2.Premises liability
i .Dealing with dangerous conditions on land or buildingsii .
General Duty for owner/occupiers of property to
:»
affirmatively inspect for dangerous conditions
»
 Repair dangerous conditions
»
warn of dangerous conditions
iii .Duty depends on status of π»
Trespasser 
:
 No Duty
π is on property without permission»
 Licensee
:
 Duty to Warn of Non-obvious Dangers
π is on land, but no benefit to ∆e.g. social guests»
 Invitee
:
 Duty to warn of Unreasonable Dangers & Inspect for Dangers
Owner receives in/direct financial benefit from πe.g. customer in businessiv .
 Restatement 314A:
A business which holds its land open to visitors has a duty to protectagainst accidental, negligent or maliciousacts of a third party on the premises, and to protect those on the land from the harm andwarn of dangersv .A man was injured in a fall in aTaco Bell. Ct summed for TB after no duty to call for help asserted.
 Duty to protect those on property as business,
only a duty tocall/render first aid. (
 Baker v. Fenneman
)vi .Man was paid customer at hotel. Climbs out window drunk and falls through ceiling in portion not open. The invitee classificationis limited to portions allowed by business,
thus he was a trespasser at the time of injury
 
 , no duty to warn as a business.(Leffler v. Sharp)
 
vii .Houseguests as licensees are entitled to rights as invitees
in some jurisdictions. Affirmative duty to keep premises safe for all classes.
(
 Rowland v. Christian
)
III.Negligence – Breach1.Breach Framewor1.Standard of care
1.
What was the Standard of care
i .
ordinary care:
The
default 
»ordinary care of a reasonable person in circumstances to prevent
 foreseeable injuriesassociated with risk (baselinerisk)
no duty to exceed this standard
ii .extraordinary care
»Heightened standard for persons of professional or commercial expertise (e.g.doctors, lawyers, commoncarriers)
 Professional: objective 'ordinary expert'; professional custom dispositive
Commercial: account for industry custom, not dispositve
iii .Exceptional Standard
»
Adults with disabilities
 physical disabilities are
 subjective
; “reasonable person with disability”
mental disabilities are
objective
»
Children: 2 Standards
Tender years: <7/7-14/14-18no breach/rebuttable not capable/rebuttable capable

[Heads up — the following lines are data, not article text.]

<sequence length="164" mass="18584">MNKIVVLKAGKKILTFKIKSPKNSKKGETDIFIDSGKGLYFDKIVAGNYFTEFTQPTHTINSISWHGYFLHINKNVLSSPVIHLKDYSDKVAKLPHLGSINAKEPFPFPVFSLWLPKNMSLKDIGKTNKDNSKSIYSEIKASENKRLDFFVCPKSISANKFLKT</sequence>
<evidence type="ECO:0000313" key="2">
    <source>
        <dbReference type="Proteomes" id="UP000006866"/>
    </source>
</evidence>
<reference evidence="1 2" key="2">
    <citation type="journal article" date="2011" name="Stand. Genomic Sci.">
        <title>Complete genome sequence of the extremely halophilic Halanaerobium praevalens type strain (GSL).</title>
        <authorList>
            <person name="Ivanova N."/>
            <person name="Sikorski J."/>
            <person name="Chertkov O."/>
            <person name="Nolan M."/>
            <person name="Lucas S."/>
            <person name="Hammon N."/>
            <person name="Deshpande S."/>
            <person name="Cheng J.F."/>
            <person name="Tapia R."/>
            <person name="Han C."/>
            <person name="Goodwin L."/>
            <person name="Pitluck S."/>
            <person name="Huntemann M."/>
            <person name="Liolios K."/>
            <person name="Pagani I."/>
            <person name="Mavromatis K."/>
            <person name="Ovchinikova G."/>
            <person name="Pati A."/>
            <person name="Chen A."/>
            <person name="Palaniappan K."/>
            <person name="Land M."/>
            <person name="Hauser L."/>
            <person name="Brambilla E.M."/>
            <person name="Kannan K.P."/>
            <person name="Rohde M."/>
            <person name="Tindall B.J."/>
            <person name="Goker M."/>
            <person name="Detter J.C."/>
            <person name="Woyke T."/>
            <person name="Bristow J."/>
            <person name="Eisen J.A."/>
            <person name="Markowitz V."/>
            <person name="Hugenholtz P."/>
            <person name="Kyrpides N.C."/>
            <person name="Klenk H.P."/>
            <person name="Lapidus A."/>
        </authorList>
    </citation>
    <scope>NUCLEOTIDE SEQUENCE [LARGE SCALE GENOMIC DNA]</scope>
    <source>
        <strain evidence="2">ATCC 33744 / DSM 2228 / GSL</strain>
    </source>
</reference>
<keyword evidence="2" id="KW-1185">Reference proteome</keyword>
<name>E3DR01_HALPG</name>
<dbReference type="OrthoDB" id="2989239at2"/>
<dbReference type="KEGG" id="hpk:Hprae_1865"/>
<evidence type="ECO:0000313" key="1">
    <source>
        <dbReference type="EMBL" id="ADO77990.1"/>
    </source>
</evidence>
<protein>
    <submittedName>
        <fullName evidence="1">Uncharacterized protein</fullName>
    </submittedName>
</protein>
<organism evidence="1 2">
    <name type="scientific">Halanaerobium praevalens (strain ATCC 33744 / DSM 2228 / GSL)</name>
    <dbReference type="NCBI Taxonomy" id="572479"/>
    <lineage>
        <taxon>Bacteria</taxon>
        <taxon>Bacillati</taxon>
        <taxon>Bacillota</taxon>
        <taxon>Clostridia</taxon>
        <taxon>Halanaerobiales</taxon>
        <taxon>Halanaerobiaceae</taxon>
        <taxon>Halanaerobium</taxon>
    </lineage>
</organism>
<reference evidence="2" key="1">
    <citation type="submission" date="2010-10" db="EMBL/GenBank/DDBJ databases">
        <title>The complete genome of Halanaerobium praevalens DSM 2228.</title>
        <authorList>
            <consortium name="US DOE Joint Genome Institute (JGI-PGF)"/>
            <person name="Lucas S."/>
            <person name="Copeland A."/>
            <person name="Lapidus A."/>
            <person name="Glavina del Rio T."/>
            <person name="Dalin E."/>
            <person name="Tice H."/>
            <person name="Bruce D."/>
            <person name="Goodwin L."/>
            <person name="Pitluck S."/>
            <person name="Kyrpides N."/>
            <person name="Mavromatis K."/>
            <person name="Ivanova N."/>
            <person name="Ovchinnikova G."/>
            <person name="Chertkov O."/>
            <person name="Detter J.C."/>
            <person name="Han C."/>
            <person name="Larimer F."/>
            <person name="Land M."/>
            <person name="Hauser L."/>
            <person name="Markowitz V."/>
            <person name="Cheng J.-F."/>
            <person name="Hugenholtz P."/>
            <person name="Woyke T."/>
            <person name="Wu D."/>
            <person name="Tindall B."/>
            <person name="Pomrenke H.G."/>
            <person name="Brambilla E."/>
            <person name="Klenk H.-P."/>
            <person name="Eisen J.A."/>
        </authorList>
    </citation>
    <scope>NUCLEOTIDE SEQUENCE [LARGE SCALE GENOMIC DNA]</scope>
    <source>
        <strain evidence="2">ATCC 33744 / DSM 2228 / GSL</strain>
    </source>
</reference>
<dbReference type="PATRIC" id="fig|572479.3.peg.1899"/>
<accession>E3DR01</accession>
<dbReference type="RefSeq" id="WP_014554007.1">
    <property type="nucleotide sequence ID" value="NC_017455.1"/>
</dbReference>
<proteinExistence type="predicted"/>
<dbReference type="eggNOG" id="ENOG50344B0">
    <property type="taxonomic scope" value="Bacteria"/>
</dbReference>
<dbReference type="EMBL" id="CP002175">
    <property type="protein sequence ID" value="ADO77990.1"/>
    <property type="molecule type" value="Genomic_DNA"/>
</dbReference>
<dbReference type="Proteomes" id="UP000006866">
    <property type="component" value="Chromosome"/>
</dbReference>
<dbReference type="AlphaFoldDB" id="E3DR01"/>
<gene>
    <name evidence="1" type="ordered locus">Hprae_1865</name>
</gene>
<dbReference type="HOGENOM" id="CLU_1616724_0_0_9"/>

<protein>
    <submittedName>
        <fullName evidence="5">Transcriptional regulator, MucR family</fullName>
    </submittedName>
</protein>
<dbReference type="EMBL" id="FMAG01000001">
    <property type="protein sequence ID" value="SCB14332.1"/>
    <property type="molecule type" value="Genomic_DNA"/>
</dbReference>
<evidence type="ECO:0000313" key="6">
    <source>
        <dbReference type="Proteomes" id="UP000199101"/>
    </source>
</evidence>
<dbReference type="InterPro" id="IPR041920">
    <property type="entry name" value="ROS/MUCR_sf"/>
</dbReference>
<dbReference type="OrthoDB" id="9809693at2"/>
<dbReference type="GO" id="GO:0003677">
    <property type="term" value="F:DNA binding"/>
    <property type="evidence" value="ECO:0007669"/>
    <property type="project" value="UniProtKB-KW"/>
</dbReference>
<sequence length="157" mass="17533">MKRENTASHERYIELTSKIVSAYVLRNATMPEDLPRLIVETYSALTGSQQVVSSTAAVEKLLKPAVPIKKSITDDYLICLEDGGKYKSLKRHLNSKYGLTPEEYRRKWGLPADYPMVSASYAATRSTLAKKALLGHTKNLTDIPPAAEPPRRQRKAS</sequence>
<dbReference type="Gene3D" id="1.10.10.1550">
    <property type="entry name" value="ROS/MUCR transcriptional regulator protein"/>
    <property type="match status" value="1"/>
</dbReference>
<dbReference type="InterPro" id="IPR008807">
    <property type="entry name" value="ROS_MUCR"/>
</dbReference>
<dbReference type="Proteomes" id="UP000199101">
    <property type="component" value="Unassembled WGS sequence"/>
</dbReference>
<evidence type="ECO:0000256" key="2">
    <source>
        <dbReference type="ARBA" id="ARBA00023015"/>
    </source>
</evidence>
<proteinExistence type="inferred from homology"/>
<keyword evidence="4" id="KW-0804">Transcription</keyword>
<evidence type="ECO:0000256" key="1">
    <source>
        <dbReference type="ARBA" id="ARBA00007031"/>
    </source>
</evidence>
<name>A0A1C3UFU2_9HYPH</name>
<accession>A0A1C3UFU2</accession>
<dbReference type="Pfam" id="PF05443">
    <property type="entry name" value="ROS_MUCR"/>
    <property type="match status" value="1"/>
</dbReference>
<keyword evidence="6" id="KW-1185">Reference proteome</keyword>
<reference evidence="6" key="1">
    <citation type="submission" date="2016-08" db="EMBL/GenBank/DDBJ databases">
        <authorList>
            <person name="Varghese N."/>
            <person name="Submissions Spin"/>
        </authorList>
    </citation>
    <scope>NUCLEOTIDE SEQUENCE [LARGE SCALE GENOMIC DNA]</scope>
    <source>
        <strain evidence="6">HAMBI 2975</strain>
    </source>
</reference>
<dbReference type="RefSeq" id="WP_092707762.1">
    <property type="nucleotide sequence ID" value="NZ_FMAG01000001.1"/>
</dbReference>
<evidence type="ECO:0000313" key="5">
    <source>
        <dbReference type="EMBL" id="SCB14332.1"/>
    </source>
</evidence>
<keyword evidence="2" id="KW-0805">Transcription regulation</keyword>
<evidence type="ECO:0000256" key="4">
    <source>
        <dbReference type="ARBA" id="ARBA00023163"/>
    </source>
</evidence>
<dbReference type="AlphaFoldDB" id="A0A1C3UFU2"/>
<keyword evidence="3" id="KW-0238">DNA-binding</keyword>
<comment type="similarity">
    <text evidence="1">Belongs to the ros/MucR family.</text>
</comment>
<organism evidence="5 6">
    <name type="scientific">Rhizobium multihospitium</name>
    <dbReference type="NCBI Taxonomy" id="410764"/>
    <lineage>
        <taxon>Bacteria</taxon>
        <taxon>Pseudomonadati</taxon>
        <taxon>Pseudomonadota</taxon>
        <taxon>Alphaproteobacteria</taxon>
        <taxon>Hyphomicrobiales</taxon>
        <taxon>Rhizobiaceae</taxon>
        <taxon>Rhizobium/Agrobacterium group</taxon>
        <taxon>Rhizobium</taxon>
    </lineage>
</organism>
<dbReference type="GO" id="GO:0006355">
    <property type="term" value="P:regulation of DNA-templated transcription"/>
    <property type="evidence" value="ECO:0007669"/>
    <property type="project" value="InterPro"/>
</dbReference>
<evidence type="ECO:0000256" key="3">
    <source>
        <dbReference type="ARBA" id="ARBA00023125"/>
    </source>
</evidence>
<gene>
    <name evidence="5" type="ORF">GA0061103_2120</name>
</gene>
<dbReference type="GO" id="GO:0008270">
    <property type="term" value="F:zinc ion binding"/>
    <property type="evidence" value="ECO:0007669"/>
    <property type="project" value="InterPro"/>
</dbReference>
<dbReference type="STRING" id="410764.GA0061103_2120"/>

Subjective standardreasonable child standard
adult activity
2.
Did ∆ Breach this standard?i .Objective Interpretation
»Reasonable person
ordinary care under circumstances»Extraordinary Care
experts by professional custom
commercial actors in light of trade
ii .Subjective Interpretation
»Physically Disabled»Children
iii .Economic View
»B<PxL (burden < Probability of Accident x Cost of Loss)
iv .Res Ipsa
»No other likely explanation2.A boy mowing the lawn was held to be not negligent.
 Reasonable person would look ahead where he was mowing. The object flying out was not reasonable foreseeable given the standard precautions. (Campbell)
3.Boy playing with 7 foot wire was not
 foreseeably injured 
when his wire struck an electric cable,some 7 feet below pedestrian bridge. (
 Adams
)4.Jury instruction for bus to follow reasonable person standard rejected.
Common carriers are held to an extraordinary standard: the highest degree of care. (Jones)
2.Meaning of Negligence1.Ris
1.Negligence is about controlling risks2.reasonable precautions must be taken to mitigate
 foreseeable
accidents3.establish a baseline risk by evaluating circumstances2.
Standard negligence is about what a reasonable person would do in circumstances given a risk.
The CNAs responsible for transferring the patient were not 'learned professionals'
thus must be held to reasonable person standards, not  professional standards. (Meyers v. Heritage Enters.)
3.Truck driver's
 professional standard of care was followed and thus there was no breach as the professional standard mitigated risk.
Thus driver not liable, jury coulddisregard testimony it did not believe. (
 Martin v. Evans
)
3.Reasonable Person